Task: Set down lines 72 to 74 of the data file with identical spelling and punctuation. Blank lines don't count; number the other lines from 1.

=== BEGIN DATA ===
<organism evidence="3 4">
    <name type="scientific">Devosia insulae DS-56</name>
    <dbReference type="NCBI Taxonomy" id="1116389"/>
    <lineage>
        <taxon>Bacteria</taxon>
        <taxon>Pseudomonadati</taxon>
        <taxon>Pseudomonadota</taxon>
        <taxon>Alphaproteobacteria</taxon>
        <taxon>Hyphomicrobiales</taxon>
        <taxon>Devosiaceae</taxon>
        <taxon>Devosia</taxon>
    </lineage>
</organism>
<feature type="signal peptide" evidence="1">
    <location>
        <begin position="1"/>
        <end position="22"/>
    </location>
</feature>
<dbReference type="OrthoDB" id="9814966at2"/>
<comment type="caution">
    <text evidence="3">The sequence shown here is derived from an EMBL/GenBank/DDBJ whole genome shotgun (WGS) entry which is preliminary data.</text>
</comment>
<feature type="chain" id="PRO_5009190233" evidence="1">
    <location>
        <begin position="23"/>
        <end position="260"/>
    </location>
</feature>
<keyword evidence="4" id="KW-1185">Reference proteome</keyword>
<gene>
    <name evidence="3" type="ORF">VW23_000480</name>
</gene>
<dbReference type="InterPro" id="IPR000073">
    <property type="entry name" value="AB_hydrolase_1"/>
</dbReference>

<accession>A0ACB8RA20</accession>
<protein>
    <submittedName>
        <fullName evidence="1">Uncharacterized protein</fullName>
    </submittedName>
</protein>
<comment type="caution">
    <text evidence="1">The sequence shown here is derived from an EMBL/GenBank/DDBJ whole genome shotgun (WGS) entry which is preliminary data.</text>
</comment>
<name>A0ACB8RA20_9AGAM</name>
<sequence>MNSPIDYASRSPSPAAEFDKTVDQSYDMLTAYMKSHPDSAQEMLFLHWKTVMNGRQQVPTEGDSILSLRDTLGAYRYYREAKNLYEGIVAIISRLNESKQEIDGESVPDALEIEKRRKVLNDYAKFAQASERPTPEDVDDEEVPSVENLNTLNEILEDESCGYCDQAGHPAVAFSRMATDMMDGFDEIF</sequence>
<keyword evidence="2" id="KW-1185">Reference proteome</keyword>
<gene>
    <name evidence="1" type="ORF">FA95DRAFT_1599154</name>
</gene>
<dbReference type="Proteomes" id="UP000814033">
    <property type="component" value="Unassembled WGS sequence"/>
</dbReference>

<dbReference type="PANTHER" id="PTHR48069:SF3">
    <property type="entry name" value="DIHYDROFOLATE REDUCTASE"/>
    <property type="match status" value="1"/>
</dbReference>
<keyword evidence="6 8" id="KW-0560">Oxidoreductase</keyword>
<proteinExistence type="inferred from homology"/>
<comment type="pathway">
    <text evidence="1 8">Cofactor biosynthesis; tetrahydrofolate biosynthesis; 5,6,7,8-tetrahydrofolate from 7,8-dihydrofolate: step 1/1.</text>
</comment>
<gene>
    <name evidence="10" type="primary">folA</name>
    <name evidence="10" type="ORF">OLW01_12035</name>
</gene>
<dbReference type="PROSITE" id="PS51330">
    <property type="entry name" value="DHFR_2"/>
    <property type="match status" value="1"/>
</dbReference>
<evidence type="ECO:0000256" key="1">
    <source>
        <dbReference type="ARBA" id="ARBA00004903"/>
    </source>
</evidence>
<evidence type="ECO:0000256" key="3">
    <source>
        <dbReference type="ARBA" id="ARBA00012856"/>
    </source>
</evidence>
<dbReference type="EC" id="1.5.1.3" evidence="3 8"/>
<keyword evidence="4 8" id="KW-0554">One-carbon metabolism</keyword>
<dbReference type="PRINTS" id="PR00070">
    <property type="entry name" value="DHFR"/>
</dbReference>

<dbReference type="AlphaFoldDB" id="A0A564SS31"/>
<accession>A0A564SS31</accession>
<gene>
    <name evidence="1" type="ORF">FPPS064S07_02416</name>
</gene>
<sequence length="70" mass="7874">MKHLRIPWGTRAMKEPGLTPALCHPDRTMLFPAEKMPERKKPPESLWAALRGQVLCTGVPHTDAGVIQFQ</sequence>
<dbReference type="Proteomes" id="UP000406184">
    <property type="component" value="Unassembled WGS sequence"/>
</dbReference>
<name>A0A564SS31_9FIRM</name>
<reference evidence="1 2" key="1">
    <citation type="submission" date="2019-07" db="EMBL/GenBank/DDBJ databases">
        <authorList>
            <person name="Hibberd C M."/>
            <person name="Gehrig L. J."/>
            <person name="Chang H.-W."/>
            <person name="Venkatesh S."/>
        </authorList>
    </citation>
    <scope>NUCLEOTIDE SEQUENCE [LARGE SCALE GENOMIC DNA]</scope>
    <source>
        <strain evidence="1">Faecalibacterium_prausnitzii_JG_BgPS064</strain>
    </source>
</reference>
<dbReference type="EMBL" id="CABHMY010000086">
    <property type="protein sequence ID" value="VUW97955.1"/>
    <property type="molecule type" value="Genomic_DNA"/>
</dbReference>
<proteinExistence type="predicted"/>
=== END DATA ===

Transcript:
<evidence type="ECO:0000256" key="1">
    <source>
        <dbReference type="ARBA" id="ARBA00004903"/>